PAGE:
Of course, some films and tv participate differently with what is probably primarily masculine fantasy. Recently, the films Her (2013) and Ex Machina (2014)—in very different ways from, say Hoffmann's story The Sandman (1818)—present surrogates that resemble women in every way but the physical. In HER, the new operating system named Samantha is only a voice; and it’s impossible to not see Ava’s mechanical nature in Ex Machina. Their physicality is always in parts (here I’m thinking of Alenka Zupančič’s excellent chapter “The Perforated Sheet” in Sexuation, 2000?) and these films amplify the constructed-ness of fantasy by clearly and immediately removing “real” women, instead demonstrating the gross function of the prosthetic in masculine fantasy.


Spike Jonze’s 2013 film Her, is all about maintaining distances. Theodore’s job is composing personal letters, love letters, for others. His sex life apparently often features audio connections—phone sex—with strangers. His relationship with OS1, the new operating system who names herself Samantha and becomes his personal assistant, begins perhaps as an example of what Nina Power calls the “soft coercion of the recorded female voice” (Acoustic City 23), as Samantha leads him out of his solitary habits and eventually becomes a lens through which he can re-experience the world. And lens is the right word, since, besides her microphone, Samantha’s only sensory input is the camera of his smart-device – kept surfaced in his pocket by a safety pin. Samantha has no body, and the absence of a body – this difference - is precisely what allows for the relationship. For Theodore, sex actually is masturbation with a partner, and works best when the desire at the other end is a mirror of his own.

In Lacan on Love, Bruce Fink writes:

There are always differences between the things that get identified (insofar as identification necessarily involves the equating of two different things), and those differences are lopped off, as it were. The ego is thus essentially based on a misrecognition or misunderstanding, in other words, mistaken understanding. (7)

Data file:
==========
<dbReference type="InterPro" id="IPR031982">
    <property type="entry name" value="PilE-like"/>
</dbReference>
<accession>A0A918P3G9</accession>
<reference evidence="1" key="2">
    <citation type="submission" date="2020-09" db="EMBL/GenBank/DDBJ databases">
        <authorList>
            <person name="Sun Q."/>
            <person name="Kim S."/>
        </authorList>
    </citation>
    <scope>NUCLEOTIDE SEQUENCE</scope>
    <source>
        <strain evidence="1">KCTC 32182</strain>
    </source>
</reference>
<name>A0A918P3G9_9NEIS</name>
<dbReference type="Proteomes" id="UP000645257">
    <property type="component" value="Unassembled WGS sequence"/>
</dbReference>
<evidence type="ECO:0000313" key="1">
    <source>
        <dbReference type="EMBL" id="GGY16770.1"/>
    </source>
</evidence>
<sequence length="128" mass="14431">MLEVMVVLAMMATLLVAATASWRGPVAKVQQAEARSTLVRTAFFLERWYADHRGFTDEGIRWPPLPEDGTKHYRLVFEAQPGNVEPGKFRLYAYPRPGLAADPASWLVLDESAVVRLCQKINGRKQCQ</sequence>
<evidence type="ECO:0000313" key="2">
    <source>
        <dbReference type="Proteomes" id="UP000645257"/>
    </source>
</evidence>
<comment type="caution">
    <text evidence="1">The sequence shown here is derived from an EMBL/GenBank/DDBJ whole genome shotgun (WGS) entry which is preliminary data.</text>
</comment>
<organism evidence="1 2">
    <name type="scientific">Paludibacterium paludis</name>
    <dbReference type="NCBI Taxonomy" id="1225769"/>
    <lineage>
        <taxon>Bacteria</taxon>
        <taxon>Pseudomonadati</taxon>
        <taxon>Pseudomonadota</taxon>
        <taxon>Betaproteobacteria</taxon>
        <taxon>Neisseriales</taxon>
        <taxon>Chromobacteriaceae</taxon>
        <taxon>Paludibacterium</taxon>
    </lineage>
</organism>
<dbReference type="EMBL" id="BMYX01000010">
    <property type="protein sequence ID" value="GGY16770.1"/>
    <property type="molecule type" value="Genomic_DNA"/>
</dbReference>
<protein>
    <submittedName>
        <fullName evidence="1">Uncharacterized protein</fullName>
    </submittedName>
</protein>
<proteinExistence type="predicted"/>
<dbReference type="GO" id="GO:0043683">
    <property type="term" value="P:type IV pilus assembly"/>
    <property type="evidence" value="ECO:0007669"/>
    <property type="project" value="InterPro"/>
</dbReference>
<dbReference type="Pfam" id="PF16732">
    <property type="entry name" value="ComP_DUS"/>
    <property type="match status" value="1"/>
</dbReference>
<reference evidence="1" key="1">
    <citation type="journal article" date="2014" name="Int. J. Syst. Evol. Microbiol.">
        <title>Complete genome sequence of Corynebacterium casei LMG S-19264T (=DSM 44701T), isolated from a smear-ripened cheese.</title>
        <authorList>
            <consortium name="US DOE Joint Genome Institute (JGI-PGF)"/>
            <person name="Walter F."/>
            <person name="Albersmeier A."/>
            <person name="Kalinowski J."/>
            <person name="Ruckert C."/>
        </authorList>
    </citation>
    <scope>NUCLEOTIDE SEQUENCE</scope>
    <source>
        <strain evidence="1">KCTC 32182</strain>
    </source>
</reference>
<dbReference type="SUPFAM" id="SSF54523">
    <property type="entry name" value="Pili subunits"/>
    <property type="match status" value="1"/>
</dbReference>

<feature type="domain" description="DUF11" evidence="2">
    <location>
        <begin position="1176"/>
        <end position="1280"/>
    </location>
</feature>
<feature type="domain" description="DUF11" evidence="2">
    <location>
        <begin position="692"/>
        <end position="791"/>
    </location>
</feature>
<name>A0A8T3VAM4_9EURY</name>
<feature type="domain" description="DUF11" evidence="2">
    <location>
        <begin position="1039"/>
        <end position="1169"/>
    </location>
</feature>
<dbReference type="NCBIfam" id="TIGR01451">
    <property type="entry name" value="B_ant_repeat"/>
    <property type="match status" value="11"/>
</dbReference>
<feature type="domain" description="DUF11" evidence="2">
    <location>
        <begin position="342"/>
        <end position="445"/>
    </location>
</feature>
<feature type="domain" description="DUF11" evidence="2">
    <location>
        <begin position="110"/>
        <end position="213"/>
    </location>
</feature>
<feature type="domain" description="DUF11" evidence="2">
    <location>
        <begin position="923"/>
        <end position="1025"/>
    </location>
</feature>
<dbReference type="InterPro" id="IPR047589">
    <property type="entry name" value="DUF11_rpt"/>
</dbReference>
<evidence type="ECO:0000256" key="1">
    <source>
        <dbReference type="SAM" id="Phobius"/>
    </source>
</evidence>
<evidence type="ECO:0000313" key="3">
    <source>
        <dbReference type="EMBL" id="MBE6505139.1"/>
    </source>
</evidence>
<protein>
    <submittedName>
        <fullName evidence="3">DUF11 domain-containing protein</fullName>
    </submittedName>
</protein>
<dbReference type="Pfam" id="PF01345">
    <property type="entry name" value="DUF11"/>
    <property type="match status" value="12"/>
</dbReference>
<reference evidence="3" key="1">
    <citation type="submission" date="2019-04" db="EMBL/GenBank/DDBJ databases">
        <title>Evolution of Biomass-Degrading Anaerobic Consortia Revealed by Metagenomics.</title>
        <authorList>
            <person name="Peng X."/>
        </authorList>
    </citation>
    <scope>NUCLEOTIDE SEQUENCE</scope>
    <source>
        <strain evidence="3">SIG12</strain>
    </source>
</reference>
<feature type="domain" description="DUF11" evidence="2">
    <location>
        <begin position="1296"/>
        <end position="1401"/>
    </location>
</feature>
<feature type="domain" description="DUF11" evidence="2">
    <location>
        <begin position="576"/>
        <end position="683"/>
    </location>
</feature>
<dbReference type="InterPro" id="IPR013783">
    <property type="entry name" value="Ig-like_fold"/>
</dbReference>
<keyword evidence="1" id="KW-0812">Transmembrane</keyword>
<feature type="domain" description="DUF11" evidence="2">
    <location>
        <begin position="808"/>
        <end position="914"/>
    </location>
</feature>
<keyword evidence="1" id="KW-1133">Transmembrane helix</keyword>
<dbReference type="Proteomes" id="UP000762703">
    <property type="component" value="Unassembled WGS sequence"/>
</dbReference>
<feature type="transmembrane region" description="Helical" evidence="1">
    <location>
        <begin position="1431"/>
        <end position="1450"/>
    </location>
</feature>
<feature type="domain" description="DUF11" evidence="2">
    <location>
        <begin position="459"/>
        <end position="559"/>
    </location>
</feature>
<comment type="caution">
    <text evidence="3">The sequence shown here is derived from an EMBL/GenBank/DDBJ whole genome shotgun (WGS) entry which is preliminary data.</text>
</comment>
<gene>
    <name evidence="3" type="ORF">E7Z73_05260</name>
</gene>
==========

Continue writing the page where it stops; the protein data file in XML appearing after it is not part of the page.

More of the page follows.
Usually, Hollywood fantasy relies on the audience’s misrecognition and/or identification, our willingness to go along uncritically. From the beginning, by being set in a future recognizable enough to highlight and amplify difference, Her insists on alterity while demonstrating the function of fantasy.

Again, Bruce Fink:

This equation of ourselves with the other during the passionate experience of falling in love often goes so far as to ignore any signs that the other is in fact quite different from us, and to read all signs as if they corroborated our hypothesis that the other is just like us. (88)

I would go so far as to argue that difference, which is a kind of distance, and its assumption in fantasy is one way of “falling in love.” The translation of difference into sameness, like the translation of lack into loss, is the function of fantasy. The Imaginary dimension of identification is important here insofar as it is also a site of misrecognition. It may be that what one identifies with in fantasy is difference as a point of intersection: “you are different like me. You and I are exceptional.”